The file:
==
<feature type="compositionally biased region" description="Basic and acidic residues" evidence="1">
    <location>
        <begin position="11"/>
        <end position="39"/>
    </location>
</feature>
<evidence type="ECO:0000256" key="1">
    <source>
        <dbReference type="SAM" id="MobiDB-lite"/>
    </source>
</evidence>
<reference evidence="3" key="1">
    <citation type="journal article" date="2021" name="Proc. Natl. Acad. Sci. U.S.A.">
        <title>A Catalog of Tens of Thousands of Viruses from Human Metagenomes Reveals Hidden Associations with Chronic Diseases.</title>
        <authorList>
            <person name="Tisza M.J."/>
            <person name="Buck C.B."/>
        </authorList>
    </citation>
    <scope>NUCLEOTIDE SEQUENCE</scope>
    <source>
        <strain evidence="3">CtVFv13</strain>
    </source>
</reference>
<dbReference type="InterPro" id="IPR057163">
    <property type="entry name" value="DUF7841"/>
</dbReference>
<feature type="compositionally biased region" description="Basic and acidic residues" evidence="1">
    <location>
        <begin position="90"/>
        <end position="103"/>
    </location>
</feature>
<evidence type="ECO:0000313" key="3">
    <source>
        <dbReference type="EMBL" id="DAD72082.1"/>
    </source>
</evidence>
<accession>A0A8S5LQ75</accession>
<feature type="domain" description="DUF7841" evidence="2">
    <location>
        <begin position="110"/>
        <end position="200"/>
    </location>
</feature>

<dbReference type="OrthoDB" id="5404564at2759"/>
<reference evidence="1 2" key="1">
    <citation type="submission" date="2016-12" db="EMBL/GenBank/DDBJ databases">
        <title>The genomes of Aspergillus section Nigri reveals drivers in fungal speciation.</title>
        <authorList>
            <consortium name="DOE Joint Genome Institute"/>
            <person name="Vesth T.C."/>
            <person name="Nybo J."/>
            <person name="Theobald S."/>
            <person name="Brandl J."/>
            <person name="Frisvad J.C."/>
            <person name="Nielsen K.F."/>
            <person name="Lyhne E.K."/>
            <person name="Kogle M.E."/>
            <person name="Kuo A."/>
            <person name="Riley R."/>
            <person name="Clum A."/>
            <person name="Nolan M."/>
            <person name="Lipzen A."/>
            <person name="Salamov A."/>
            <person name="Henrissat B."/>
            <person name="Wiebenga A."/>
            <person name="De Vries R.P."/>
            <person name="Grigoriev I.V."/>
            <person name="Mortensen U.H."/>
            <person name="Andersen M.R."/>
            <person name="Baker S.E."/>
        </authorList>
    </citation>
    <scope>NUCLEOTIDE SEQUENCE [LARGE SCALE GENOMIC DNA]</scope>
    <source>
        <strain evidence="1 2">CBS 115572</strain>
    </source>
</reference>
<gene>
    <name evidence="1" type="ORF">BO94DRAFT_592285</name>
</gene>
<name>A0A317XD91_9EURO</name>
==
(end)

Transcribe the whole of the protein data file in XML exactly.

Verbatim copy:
<feature type="compositionally biased region" description="Basic and acidic residues" evidence="1">
    <location>
        <begin position="11"/>
        <end position="39"/>
    </location>
</feature>
<evidence type="ECO:0000256" key="1">
    <source>
        <dbReference type="SAM" id="MobiDB-lite"/>
    </source>
</evidence>
<reference evidence="3" key="1">
    <citation type="journal article" date="2021" name="Proc. Natl. Acad. Sci. U.S.A.">
        <title>A Catalog of Tens of Thousands of Viruses from Human Metagenomes Reveals Hidden Associations with Chronic Diseases.</title>
        <authorList>
            <person name="Tisza M.J."/>
            <person name="Buck C.B."/>
        </authorList>
    </citation>
    <scope>NUCLEOTIDE SEQUENCE</scope>
    <source>
        <strain evidence="3">CtVFv13</strain>
    </source>
</reference>
<dbReference type="InterPro" id="IPR057163">
    <property type="entry name" value="DUF7841"/>
</dbReference>
<feature type="compositionally biased region" description="Basic and acidic residues" evidence="1">
    <location>
        <begin position="90"/>
        <end position="103"/>
    </location>
</feature>
<evidence type="ECO:0000313" key="3">
    <source>
        <dbReference type="EMBL" id="DAD72082.1"/>
    </source>
</evidence>
<accession>A0A8S5LQ75</accession>
<feature type="domain" description="DUF7841" evidence="2">
    <location>
        <begin position="110"/>
        <end position="200"/>
    </location>
</feature>

<dbReference type="OrthoDB" id="5404564at2759"/>
<reference evidence="1 2" key="1">
    <citation type="submission" date="2016-12" db="EMBL/GenBank/DDBJ databases">
        <title>The genomes of Aspergillus section Nigri reveals drivers in fungal speciation.</title>
        <authorList>
            <consortium name="DOE Joint Genome Institute"/>
            <person name="Vesth T.C."/>
            <person name="Nybo J."/>
            <person name="Theobald S."/>
            <person name="Brandl J."/>
            <person name="Frisvad J.C."/>
            <person name="Nielsen K.F."/>
            <person name="Lyhne E.K."/>
            <person name="Kogle M.E."/>
            <person name="Kuo A."/>
            <person name="Riley R."/>
            <person name="Clum A."/>
            <person name="Nolan M."/>
            <person name="Lipzen A."/>
            <person name="Salamov A."/>
            <person name="Henrissat B."/>
            <person name="Wiebenga A."/>
            <person name="De Vries R.P."/>
            <person name="Grigoriev I.V."/>
            <person name="Mortensen U.H."/>
            <person name="Andersen M.R."/>
            <person name="Baker S.E."/>
        </authorList>
    </citation>
    <scope>NUCLEOTIDE SEQUENCE [LARGE SCALE GENOMIC DNA]</scope>
    <source>
        <strain evidence="1 2">CBS 115572</strain>
    </source>
</reference>
<gene>
    <name evidence="1" type="ORF">BO94DRAFT_592285</name>
</gene>
<name>A0A317XD91_9EURO</name>